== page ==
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July 2017

Palladium Catalyst Charters A New Path

A new pathway for breaking down biomass feedstocks into fuels emerges

Palladium catalyst takes new pathway.
Pathways for the reductive hydrolysis of aryl ethers on palladium surfaces. Enlarge Image.

Biomass feedstocks are organic raw plant matter that is used in the production of fuel. The organic units of these complex biopolymers are interlinked by carbon-oxygen bonds, in lignin mostly linking aromatic rings. Industrially, we do not have the knowledge and procedures to economically conduct the deconstruction of the polymers by breaking carbon-oxygen bonds inserting water or H2 in this step. For hydrolytic cleavage, scientists have previously had to use catalysts in hot, supercritical water, while it was possible to cleave the bond at lower temperatures with the insertion of H2. Johannes Lercher, Don Camaioni, Meng Wang, and Hui Shi from Pacific Northwest National Laboratory (PNNL) identified a new pathway that hydrolytically cleaves the carbon-oxygen bonds in aromatic ethers using a palladium catalyst.

Why It Matters: Lignocellulosic biomass is plentiful resource that can be converted into fuel. Biomass consists of interlinked biopolymers, cellulose, hemicellulose, and lignin. Lignin acts as structural material in vascular plants. It is an oxygen cross-linked phenolic polymer that is resistant to facile deconstruction due to the chemical stability of the carbon-oxygen bond in aromatic ethers. Using a palladium catalyst, PNNL scientists found a new pathway to electively cleave aromatic ether bonds, opening a new route to fuels from waste biomass.

Methods: Aryl ethers contain carbon-oxygen bonds that are among the strongest bonds in organic chemistry. The team from PNNL found they could break these bonds via reductive hydrolysis at relatively mild temperatures and pressures of hydrogen using a palladium catalyst in aqueous phase.

"The cleavage of aromatic carbon-oxygen bonds is challenging because of the strength and stability of the linkages, and the process is really an important step for the conversion of oxygen-rich plant biomass to deoxygenated fuels and commercial chemicals," said catalysis scientist Meng Wang.

By analyzing the evolution of products with and without incorporation of 18O- labeled water, the researchers showed that the reaction occurs by a previously unconsidered mechanism.

“At first, the phenyl ring is partially hydrogenated. After adding the equivalent of 1 to 2 molecules of hydrogen to the ring, hydrolytic cleavage of the carbon-oxygen bond is facile,” said Camaioni, a catalysis scientist at PNNL. “The partial hydrogenation of the phenyl ring allowed us to achieve hydrolysis at a much lower temperature.”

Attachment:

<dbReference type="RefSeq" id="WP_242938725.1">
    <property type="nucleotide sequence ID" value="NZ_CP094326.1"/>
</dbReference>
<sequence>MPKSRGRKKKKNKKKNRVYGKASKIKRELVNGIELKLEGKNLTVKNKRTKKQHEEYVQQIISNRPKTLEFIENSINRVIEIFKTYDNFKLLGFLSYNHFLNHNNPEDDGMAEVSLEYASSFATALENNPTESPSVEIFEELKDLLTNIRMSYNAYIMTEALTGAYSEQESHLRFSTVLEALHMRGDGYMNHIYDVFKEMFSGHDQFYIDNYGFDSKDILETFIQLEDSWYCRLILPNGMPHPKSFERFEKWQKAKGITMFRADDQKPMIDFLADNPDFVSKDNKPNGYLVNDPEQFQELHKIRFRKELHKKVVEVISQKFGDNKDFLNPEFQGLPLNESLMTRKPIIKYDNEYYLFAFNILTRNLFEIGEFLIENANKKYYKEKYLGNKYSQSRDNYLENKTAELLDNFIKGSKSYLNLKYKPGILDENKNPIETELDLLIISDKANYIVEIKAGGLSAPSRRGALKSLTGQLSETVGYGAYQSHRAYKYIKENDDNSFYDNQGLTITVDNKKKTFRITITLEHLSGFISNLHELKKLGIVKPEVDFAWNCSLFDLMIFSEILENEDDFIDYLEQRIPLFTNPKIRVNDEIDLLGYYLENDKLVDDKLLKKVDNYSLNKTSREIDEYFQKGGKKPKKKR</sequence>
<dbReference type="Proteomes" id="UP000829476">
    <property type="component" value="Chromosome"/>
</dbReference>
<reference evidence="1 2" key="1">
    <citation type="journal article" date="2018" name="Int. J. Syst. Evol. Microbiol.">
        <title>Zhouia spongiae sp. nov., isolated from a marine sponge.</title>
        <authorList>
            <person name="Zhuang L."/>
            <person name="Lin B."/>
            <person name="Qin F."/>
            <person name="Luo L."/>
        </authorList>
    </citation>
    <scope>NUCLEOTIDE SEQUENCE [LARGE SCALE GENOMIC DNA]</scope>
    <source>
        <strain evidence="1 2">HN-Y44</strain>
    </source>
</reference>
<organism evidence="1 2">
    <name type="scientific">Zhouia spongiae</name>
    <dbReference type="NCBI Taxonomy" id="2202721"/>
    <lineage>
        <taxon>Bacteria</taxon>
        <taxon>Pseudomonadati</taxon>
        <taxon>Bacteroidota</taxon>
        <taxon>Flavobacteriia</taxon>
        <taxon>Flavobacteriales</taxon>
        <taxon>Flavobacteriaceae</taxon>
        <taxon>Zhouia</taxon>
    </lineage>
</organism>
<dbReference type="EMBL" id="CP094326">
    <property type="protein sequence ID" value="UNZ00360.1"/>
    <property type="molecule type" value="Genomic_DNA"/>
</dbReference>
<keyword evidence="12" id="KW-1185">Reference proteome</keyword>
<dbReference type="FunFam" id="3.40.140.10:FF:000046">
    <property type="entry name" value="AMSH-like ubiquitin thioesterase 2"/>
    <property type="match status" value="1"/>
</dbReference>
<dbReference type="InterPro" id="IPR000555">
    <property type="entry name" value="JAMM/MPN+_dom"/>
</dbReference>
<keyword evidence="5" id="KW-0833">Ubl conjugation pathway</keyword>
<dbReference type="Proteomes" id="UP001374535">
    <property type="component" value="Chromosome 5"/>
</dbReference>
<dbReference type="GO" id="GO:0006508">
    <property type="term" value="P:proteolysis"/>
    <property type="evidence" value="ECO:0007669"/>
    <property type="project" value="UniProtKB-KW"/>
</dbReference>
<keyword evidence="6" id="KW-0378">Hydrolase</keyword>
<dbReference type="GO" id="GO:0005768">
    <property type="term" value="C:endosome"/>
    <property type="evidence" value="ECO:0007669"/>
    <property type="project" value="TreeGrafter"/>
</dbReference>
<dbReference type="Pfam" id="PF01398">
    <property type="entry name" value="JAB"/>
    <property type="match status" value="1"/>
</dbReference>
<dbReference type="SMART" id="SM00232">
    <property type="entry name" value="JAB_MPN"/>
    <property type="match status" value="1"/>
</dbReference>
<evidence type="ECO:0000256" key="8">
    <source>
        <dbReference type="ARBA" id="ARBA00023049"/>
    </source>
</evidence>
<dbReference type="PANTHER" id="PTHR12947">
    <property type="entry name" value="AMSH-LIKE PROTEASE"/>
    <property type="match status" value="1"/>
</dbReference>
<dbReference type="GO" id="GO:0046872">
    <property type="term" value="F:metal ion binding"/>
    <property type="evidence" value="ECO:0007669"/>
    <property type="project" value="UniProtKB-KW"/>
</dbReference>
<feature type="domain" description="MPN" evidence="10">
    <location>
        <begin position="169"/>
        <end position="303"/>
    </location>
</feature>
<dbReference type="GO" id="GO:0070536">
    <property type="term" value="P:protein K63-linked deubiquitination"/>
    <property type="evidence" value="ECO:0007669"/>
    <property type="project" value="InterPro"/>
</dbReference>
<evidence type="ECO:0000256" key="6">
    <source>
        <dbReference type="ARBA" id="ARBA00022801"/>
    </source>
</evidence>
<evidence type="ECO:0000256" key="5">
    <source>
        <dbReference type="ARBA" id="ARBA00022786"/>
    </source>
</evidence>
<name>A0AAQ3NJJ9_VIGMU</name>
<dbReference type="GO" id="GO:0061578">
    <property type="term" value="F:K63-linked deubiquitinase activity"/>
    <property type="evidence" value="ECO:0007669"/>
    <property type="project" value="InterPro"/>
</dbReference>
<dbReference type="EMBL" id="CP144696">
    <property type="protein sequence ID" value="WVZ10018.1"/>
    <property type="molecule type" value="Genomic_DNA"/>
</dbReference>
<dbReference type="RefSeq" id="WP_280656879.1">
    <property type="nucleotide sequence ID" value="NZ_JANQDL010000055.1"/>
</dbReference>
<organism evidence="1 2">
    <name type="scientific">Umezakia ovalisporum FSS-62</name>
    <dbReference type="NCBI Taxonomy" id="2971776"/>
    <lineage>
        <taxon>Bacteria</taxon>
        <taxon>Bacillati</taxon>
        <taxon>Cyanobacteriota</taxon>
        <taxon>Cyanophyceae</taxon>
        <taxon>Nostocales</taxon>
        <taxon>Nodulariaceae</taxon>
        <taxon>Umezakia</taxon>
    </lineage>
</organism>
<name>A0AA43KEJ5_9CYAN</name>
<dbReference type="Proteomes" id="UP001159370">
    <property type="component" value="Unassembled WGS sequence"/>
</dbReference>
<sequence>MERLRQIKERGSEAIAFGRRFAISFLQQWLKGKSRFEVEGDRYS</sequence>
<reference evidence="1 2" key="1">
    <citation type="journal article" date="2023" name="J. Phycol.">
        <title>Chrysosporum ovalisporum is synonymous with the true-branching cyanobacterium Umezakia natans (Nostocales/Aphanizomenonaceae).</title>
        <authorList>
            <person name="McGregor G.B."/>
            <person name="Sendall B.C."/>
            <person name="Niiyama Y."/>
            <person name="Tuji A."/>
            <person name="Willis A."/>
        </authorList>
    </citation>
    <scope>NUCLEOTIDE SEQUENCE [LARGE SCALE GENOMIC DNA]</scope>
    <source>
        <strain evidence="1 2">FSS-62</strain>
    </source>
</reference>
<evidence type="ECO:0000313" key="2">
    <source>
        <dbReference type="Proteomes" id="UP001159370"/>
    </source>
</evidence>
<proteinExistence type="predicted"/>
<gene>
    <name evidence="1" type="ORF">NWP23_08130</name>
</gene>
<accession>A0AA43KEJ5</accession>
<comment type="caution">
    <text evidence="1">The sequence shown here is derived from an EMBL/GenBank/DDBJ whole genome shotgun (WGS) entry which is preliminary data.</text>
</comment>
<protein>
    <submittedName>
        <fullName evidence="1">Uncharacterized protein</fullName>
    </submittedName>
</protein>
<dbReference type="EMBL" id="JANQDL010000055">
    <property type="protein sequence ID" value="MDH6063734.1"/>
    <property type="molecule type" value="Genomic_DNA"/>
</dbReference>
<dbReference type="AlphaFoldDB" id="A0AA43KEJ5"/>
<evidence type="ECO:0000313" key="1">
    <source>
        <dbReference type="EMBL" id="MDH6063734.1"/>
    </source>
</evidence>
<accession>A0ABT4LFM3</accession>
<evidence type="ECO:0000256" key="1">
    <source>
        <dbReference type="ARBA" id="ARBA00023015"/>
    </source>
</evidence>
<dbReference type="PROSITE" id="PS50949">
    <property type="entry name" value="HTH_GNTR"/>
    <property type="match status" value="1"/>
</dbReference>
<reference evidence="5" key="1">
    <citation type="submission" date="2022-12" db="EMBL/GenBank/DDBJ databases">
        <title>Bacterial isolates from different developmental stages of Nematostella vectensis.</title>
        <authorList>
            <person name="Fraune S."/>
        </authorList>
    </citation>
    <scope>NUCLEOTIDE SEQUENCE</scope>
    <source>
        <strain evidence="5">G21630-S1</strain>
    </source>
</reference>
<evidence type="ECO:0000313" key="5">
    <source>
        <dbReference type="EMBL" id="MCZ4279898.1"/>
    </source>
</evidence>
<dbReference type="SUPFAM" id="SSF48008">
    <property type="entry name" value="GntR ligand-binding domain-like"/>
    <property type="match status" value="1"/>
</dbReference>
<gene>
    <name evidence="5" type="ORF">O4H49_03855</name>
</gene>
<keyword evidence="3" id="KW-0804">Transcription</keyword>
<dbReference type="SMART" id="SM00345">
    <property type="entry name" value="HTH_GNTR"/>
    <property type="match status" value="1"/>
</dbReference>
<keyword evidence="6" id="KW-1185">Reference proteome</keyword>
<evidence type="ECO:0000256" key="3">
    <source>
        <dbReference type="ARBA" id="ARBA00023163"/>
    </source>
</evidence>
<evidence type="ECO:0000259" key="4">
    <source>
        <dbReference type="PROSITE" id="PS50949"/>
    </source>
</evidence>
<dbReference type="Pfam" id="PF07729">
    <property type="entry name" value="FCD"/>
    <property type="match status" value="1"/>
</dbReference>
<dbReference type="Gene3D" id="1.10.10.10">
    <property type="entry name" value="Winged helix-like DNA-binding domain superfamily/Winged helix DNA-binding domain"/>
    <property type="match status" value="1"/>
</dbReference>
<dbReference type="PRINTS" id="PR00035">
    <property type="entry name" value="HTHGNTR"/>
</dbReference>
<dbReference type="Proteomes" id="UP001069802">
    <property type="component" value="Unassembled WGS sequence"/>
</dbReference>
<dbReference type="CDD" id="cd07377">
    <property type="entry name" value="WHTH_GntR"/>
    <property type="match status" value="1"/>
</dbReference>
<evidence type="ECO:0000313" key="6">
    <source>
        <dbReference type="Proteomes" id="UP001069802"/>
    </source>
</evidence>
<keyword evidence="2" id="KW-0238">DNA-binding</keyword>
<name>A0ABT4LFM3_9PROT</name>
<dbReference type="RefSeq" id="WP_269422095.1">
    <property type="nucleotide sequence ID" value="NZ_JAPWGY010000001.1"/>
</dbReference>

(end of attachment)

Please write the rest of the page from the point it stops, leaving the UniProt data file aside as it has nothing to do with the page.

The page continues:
A remarkable feature of this "reductive hydrolysis" approach is that the stronger aromatic carbon-oxygen bond, rather than the weaker aliphatic carbon-oxygen bond, is cleaved, highlighting the potential of deploying this mechanism and Pd catalysts for disassembling refractory aryl ether biopolymers.

In addition to the lower temperature required for hydrolysis, the palladium catalyst proved to be far more selective than other catalysts.

"We were surprised by the high selectivity of palladium," said Wang. "Palladium was far more selective than previous catalysts, giving up to 80 percent hydrolysis products at complete conversion."

What's Next? Lercher, Camaioni, and their colleagues at PNNL will continue to investigate the catalysis of reductive hydrolysis and related reactions of biomass feedstocks to improve understanding of ways to control their conversion to fuels.


Sponsor: This work was supported by the U.S. Department of Energy, Office of Science, Office of Basic Energy Sciences, Division of Chemical Sciences, Geosciences, and Biosciences.

User Facility: Portions of the work were performed at EMSL, a national scientific user facility sponsored by the DOE's Office of Biological and Environmental Research located at Pacific Northwest National Laboratory

Research Team: Meng Wang, Hui Shi, Donald M. Camaioni, Johannes A. Lercher, Pacific Northwest National Laboratory

Reference: Wang M, H Shi, DM Camaioni, and JA Lercher. 2017. "Palladium-Catalyzed Hydrolytic Cleavage of Aromatic C-O Bonds." Angewandte Chemie International Edition 56:2110. DOI: 10.1002/anie.201611076

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In Short...

In 109 characters: Scientists identified a new pathway that cleaves the C-O bonds in aromatic ethers using a palladium catalyst.

In a sentence:  Scientists identified a new path that cleaves vital carbon-oxygen bonds in a key chemical that's found in plant lignin. Using a palladium catalyst, the team opened routes to producing fuels from otherwise wasted plant matter.